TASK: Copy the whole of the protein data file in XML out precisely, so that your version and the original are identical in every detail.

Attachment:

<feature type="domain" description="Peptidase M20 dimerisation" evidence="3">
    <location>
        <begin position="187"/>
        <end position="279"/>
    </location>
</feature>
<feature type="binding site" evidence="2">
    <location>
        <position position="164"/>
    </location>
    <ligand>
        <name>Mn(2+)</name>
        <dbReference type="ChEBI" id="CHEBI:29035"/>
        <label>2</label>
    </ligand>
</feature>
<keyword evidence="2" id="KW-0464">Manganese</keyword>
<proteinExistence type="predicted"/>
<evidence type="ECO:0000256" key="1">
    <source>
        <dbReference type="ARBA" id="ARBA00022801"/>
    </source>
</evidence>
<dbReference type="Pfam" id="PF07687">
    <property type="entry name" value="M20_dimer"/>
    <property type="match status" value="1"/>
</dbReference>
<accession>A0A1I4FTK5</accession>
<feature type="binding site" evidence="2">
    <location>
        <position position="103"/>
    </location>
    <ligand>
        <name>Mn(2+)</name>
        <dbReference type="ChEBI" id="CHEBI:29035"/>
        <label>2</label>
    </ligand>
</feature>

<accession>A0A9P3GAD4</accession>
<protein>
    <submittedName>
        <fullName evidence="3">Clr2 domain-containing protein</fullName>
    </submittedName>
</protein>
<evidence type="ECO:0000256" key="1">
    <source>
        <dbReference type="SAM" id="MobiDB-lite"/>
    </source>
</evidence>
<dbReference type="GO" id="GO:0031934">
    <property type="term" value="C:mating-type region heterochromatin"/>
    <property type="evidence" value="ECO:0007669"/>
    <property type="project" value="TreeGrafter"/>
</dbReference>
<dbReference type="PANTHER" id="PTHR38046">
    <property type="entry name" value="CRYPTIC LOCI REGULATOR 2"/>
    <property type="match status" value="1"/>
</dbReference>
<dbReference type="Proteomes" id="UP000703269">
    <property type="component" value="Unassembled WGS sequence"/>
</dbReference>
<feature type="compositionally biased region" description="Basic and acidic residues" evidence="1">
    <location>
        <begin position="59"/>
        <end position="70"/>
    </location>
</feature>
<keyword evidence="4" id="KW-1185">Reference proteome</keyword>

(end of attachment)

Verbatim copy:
<feature type="domain" description="Peptidase M20 dimerisation" evidence="3">
    <location>
        <begin position="187"/>
        <end position="279"/>
    </location>
</feature>
<feature type="binding site" evidence="2">
    <location>
        <position position="164"/>
    </location>
    <ligand>
        <name>Mn(2+)</name>
        <dbReference type="ChEBI" id="CHEBI:29035"/>
        <label>2</label>
    </ligand>
</feature>
<keyword evidence="2" id="KW-0464">Manganese</keyword>
<proteinExistence type="predicted"/>
<evidence type="ECO:0000256" key="1">
    <source>
        <dbReference type="ARBA" id="ARBA00022801"/>
    </source>
</evidence>
<dbReference type="Pfam" id="PF07687">
    <property type="entry name" value="M20_dimer"/>
    <property type="match status" value="1"/>
</dbReference>
<accession>A0A1I4FTK5</accession>
<feature type="binding site" evidence="2">
    <location>
        <position position="103"/>
    </location>
    <ligand>
        <name>Mn(2+)</name>
        <dbReference type="ChEBI" id="CHEBI:29035"/>
        <label>2</label>
    </ligand>
</feature>

<accession>A0A9P3GAD4</accession>
<protein>
    <submittedName>
        <fullName evidence="3">Clr2 domain-containing protein</fullName>
    </submittedName>
</protein>
<evidence type="ECO:0000256" key="1">
    <source>
        <dbReference type="SAM" id="MobiDB-lite"/>
    </source>
</evidence>
<dbReference type="GO" id="GO:0031934">
    <property type="term" value="C:mating-type region heterochromatin"/>
    <property type="evidence" value="ECO:0007669"/>
    <property type="project" value="TreeGrafter"/>
</dbReference>
<dbReference type="PANTHER" id="PTHR38046">
    <property type="entry name" value="CRYPTIC LOCI REGULATOR 2"/>
    <property type="match status" value="1"/>
</dbReference>
<dbReference type="Proteomes" id="UP000703269">
    <property type="component" value="Unassembled WGS sequence"/>
</dbReference>
<feature type="compositionally biased region" description="Basic and acidic residues" evidence="1">
    <location>
        <begin position="59"/>
        <end position="70"/>
    </location>
</feature>
<keyword evidence="4" id="KW-1185">Reference proteome</keyword>